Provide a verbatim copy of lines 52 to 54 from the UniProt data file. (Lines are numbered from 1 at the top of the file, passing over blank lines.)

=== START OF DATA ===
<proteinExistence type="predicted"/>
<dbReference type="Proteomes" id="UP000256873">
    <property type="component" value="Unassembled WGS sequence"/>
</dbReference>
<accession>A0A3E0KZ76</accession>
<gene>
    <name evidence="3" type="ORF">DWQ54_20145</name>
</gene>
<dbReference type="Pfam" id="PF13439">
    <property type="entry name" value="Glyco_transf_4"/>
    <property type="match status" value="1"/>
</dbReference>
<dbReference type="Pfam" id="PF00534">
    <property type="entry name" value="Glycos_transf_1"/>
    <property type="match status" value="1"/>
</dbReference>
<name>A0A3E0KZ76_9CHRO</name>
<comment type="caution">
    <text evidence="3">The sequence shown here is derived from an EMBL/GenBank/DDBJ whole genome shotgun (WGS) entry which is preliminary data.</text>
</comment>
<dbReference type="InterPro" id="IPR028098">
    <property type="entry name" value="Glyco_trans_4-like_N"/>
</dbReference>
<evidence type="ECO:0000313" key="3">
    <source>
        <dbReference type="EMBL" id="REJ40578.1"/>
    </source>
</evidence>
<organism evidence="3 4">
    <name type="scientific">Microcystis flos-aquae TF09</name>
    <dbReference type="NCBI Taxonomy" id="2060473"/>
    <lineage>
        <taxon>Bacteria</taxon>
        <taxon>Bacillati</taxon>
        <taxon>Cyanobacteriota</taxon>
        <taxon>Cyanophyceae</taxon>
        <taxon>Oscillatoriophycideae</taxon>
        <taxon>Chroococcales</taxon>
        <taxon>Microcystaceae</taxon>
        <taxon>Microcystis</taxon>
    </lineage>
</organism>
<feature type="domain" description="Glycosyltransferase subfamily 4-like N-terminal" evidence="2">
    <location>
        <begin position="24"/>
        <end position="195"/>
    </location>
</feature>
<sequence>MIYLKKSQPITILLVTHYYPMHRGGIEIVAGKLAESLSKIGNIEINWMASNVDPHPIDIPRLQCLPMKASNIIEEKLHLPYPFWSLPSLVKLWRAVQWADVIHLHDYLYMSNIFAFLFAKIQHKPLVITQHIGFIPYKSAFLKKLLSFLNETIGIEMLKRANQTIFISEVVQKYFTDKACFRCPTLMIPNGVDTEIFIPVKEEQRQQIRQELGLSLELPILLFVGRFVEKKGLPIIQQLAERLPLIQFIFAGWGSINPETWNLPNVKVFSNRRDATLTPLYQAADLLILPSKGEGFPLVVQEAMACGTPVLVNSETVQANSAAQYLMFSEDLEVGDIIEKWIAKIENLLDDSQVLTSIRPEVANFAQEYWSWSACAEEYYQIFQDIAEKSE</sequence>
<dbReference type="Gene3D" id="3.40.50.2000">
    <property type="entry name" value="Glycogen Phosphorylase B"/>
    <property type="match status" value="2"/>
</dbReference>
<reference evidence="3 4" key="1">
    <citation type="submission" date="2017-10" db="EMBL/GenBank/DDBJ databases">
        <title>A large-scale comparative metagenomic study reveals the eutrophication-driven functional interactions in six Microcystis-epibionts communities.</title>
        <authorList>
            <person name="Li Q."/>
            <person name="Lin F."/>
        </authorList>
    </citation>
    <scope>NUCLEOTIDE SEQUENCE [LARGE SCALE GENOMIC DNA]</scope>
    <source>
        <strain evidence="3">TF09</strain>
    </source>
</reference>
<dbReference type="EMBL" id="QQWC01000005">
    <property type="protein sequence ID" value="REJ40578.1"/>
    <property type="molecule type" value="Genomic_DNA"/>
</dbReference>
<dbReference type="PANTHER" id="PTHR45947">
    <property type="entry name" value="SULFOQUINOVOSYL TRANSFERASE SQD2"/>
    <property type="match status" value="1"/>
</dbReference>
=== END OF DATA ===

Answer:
    <property type="match status" value="2"/>
</dbReference>
<reference evidence="3 4" key="1">